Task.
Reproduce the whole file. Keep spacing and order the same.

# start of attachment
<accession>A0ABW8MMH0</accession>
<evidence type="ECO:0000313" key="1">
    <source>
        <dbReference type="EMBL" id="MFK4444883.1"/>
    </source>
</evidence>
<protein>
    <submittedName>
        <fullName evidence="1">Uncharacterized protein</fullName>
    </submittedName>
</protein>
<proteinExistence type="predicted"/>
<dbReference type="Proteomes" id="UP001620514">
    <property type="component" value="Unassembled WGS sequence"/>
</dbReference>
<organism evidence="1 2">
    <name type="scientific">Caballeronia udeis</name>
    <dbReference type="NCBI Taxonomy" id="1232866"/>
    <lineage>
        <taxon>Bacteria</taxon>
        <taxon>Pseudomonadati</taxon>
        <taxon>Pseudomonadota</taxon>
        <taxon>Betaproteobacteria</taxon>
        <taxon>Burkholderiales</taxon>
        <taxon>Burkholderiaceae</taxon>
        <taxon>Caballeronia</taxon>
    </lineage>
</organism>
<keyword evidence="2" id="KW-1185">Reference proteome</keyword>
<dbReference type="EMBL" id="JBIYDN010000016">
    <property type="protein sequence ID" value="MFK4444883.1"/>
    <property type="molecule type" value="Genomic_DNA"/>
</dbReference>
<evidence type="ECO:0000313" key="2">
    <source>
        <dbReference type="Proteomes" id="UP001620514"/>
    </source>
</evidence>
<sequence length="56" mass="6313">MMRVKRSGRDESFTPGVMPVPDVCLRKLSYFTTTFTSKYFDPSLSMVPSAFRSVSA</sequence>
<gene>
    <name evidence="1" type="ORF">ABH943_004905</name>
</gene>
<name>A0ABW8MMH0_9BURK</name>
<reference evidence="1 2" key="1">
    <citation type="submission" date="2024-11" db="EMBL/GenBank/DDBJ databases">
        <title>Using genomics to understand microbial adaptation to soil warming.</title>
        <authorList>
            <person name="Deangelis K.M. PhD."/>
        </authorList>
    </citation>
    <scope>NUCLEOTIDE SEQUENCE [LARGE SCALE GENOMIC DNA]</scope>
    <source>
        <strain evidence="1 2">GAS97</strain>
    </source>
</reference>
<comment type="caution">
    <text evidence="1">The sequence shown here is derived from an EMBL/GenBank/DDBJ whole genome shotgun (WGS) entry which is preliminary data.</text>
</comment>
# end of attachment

<accession>A0ABW8MMH0</accession>
<evidence type="ECO:0000313" key="1">
    <source>
        <dbReference type="EMBL" id="MFK4444883.1"/>
    </source>
</evidence>
<protein>
    <submittedName>
        <fullName evidence="1">Uncharacterized protein</fullName>
    </submittedName>
</protein>
<proteinExistence type="predicted"/>
<dbReference type="Proteomes" id="UP001620514">
    <property type="component" value="Unassembled WGS sequence"/>
</dbReference>
<organism evidence="1 2">
    <name type="scientific">Caballeronia udeis</name>
    <dbReference type="NCBI Taxonomy" id="1232866"/>
    <lineage>
        <taxon>Bacteria</taxon>
        <taxon>Pseudomonadati</taxon>
        <taxon>Pseudomonadota</taxon>
        <taxon>Betaproteobacteria</taxon>
        <taxon>Burkholderiales</taxon>
        <taxon>Burkholderiaceae</taxon>
        <taxon>Caballeronia</taxon>
    </lineage>
</organism>
<keyword evidence="2" id="KW-1185">Reference proteome</keyword>
<dbReference type="EMBL" id="JBIYDN010000016">
    <property type="protein sequence ID" value="MFK4444883.1"/>
    <property type="molecule type" value="Genomic_DNA"/>
</dbReference>
<evidence type="ECO:0000313" key="2">
    <source>
        <dbReference type="Proteomes" id="UP001620514"/>
    </source>
</evidence>
<sequence length="56" mass="6313">MMRVKRSGRDESFTPGVMPVPDVCLRKLSYFTTTFTSKYFDPSLSMVPSAFRSVSA</sequence>
<gene>
    <name evidence="1" type="ORF">ABH943_004905</name>
</gene>
<name>A0ABW8MMH0_9BURK</name>
<reference evidence="1 2" key="1">
    <citation type="submission" date="2024-11" db="EMBL/GenBank/DDBJ databases">
        <title>Using genomics to understand microbial adaptation to soil warming.</title>
        <authorList>
            <person name="Deangelis K.M. PhD."/>
        </authorList>
    </citation>
    <scope>NUCLEOTIDE SEQUENCE [LARGE SCALE GENOMIC DNA]</scope>
    <source>
        <strain evidence="1 2">GAS97</strain>
    </source>
</reference>
<comment type="caution">
    <text evidence="1">The sequence shown here is derived from an EMBL/GenBank/DDBJ whole genome shotgun (WGS) entry which is preliminary data.</text>
</comment>